The coffees resulting of this method are halfway between a natural and a dry process coffee; it is fruity, has a rounded acidity and a complex body. 

What’s behind a coffee bean?

I was not into gardening until I came across a coffee bean. To be honest, I was the type that would buy grounded coffee and added a couple of spoons of sugar. I am not proud of it, but I didn’t know any better. Because I’ve worked with coffee for the past 2 years, and I’ve come to love it, I want to talk about it.

Some people who know (or not) about coffee often talk about the notes, and the flavour and the aroma… It all sounds super fancy and posh and almost feels like they are talking about wine. That’s because they are actually similar in that sense. Coffee cherries, depending on their variety, will give you different tastes, the same way a Merlot grape will give you a different wine to a Pinot Noir. 

This is the coffee’s family portrait. Gorgeous. Now, some of these are a natural occurrence, like Heirloom, which happens to grow wildly in Ethiopia; while others are experiments man-made. 

Are they different in flavour?

Yes. They grow at different heights, different countries, different farming methods… So they will have different taste.

Wow, so when you drink a cup of coffee, you know which country is it from?

Personally, no, not always, but after having tasted different coffees and compared them, I can tell there is a difference. For instance, Ethiopia and Honduras, particularly, for me, have a distinct smell. 

Now that we have an idea about the coffee plant, let’s look at the coffee cherry.

  • The skin or exocarp, which is green until it ripe and then turns to a deep red, yellow, orange or even pink, depending on the type or variety of coffee plant.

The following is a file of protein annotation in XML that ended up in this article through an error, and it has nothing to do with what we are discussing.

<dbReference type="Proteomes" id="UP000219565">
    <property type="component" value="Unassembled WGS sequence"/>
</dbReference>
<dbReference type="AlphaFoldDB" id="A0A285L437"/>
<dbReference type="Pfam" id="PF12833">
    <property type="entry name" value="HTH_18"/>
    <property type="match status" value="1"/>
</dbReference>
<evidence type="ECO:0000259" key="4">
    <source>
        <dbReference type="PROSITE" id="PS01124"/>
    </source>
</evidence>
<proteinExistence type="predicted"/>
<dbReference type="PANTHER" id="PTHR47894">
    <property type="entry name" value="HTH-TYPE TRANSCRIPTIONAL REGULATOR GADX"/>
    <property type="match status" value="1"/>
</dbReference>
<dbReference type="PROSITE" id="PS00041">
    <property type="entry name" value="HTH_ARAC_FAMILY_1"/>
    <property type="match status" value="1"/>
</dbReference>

• Under the skin, there is the pulp and underneath it there is the mucilage. These layers are important during the later processes because they are full of sugars. 
  • We then reach the coffee seeds or beans. Usually, there are two beans in a coffee cherry, each of which is covered by the silverskin and parchment. All these fancy names are basically cells that support and protect the seed. Sometimes, there is one seed only inside a coffee cherry that is rounder and larger and it is known as peaberry. This can happen when there isn’t sufficient pollination and one ovule isn’t fertilised. It can also happen due to genetic or environmental conditions. 

After this, a whole other process starts to actually get to brew the coffee. But until then you can start trying different coffees and compare and contrast the flavours.

Did you know coffee is actually a fruit?

Many people start their day with a cup of coffee. I know I do. But few people stop and think what they are actually consuming. Granted that we just want our caffeine fix, so where the coffee is from won’t be the first thought that comes to mind. Maybe this article inspires you so that when your coffee machine is brewing that liquid goodness, you will give a thought to the producers that make your morning coffee possible.

Coffee comes from a plant from Ethiopia. The origin plant is known as Coffea. From this plant there are two important species for the commercial use: arabica and robusta. Arabica trees produce a fine, mild, aromatic coffee and represent approximately 70% of the world’s coffee production. The Robusta tree is more resistant to disease and parasites, which makes it easier and cheaper to cultivate. Robusta beans produce a coffee which has a distinctive taste and about 50-60% more caffeine.  

Okay, but I don’t care about some plant in Africa whether is strong or aromatic. Right. These trees have flowers and these flowers eventually turn into a a fruit: coffee cherries. Depending on the variety, it will take approximately 3 to 4 years for the newly planted coffee trees to produce a fruit. In most coffee tree varieties the coffee cherry turns a bright, deep red when it is ripe and ready to be harvested. There are a few methods to harvest coffee cherries, but the one with best results (and also more expensive) is to handpick the cherries. Other methods include strip harvest or machine harvest, however, you will get ripe and not ripe cherries and you might damage the coffee tree. 

Inside these cherries that coffee farmers have handpicked for us, there are coffee beans. Depending on their size they are classified and have specific characteristics. But that’s for another post… And these coffee beans are processed through wet, dry or mixed methods, which again, is for another post. 

The point is that these coffee beans are the ones the barista at your local coffee shop grinds to make your daily caffeine input. Or the ground version of them when you do your coffee in the morning.